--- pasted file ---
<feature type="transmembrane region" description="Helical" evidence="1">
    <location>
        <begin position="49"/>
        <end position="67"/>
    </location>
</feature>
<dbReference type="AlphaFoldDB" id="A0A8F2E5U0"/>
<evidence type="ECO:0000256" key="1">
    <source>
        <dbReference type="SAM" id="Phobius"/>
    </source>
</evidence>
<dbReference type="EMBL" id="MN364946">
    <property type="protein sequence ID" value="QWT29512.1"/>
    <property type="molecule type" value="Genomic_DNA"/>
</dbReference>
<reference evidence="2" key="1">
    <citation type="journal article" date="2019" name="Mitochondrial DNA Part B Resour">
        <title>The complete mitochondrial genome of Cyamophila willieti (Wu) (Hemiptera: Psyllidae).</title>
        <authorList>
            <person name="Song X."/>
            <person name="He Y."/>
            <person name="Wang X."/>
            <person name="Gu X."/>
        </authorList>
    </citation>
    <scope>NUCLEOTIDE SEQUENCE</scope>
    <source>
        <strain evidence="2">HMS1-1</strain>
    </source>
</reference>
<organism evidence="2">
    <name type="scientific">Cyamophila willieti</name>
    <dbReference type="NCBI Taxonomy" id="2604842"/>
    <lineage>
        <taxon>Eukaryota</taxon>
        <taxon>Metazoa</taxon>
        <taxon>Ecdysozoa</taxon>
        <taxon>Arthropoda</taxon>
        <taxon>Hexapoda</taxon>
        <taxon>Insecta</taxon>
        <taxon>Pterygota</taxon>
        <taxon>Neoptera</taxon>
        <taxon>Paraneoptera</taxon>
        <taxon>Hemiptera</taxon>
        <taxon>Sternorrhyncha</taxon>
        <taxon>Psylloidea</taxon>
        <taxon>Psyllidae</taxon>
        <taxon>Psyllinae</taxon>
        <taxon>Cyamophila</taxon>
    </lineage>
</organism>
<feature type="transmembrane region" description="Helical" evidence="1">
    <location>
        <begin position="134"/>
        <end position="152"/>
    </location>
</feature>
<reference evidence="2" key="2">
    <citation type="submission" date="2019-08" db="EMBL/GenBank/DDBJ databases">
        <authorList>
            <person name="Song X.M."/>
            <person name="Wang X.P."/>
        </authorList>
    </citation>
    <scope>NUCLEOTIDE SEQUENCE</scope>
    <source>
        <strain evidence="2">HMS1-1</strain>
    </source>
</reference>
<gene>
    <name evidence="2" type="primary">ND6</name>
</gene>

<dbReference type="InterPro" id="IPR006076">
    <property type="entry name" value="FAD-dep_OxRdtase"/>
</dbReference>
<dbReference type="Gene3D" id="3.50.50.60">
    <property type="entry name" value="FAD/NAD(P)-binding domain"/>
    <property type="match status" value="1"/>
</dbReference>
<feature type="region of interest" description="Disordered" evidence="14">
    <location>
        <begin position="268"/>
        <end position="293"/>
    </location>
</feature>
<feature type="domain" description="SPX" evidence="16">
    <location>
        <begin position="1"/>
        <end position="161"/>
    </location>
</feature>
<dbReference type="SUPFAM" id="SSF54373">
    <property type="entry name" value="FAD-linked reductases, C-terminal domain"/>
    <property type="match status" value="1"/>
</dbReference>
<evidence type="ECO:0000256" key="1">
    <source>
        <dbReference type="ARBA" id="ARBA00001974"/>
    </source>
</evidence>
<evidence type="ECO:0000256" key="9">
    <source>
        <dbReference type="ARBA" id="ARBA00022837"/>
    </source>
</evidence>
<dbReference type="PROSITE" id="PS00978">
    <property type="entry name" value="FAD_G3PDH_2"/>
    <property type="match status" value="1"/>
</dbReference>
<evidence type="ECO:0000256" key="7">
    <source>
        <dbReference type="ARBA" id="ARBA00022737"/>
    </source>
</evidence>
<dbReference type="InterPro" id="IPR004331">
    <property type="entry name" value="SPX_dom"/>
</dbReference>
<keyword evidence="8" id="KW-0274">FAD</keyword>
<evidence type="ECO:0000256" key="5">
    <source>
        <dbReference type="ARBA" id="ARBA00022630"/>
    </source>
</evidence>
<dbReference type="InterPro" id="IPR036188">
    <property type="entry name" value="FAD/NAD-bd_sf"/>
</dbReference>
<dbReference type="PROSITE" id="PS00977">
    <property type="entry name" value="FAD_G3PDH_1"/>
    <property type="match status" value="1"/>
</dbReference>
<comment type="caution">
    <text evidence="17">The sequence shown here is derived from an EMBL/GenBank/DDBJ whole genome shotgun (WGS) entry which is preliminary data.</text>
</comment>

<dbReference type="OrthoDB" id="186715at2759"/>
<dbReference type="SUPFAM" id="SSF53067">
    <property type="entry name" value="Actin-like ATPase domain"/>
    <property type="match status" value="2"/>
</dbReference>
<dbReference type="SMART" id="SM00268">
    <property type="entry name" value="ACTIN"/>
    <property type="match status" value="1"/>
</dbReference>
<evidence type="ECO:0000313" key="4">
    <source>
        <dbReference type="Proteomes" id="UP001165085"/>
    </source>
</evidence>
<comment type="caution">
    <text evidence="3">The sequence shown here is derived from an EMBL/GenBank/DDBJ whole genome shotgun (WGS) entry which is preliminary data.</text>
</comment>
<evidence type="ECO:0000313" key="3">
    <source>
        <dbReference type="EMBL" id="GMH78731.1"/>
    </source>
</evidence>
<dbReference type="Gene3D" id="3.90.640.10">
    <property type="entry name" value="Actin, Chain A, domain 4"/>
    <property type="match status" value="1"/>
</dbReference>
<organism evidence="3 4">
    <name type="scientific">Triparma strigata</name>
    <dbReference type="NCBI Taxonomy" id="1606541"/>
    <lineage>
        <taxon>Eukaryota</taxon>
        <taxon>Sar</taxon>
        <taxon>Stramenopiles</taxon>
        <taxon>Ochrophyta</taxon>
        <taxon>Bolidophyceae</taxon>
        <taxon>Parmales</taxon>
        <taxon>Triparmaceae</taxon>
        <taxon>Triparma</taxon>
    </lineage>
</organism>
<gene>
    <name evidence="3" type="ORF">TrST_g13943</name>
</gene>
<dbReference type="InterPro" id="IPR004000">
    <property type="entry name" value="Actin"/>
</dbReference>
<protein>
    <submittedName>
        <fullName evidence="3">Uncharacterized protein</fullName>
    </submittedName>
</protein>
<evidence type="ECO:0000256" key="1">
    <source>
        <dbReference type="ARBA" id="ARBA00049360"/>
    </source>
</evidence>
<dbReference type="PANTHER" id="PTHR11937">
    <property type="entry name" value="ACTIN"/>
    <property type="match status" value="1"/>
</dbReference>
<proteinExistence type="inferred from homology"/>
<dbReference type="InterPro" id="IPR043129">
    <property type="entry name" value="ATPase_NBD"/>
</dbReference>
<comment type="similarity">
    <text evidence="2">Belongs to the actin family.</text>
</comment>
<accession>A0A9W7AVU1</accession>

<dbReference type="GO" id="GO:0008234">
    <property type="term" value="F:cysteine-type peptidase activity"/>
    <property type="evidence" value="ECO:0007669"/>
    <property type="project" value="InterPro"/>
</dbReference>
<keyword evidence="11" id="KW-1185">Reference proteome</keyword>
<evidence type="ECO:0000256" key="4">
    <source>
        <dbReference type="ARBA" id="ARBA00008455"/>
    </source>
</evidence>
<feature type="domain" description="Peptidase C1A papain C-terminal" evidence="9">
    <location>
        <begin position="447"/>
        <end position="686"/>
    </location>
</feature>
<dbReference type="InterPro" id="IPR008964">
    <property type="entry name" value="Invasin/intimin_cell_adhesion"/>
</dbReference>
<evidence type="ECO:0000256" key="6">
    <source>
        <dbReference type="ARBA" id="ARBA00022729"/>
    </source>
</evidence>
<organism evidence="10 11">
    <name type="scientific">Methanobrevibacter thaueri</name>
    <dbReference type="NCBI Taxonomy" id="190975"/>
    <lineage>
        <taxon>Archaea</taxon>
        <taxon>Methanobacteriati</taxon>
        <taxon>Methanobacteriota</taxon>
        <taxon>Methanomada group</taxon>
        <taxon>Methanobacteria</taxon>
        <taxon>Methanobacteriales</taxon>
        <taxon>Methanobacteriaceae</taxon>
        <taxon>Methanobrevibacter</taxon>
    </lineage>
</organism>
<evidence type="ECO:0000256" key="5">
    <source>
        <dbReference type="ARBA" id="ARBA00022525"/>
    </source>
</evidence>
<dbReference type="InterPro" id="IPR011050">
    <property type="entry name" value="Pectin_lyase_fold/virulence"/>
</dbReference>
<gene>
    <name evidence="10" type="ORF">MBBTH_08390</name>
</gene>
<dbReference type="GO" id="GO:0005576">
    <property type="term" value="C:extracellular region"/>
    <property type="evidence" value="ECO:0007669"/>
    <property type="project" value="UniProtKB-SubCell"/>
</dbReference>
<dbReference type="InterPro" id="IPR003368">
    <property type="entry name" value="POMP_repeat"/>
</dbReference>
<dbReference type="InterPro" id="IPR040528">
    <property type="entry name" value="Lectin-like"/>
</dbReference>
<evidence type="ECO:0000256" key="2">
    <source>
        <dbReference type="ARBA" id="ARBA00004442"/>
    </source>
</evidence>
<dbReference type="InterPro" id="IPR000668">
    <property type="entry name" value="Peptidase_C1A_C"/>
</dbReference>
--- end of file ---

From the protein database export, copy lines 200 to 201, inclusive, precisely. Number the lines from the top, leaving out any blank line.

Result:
    <text evidence="2">Belongs to the actin family.</text>
</comment>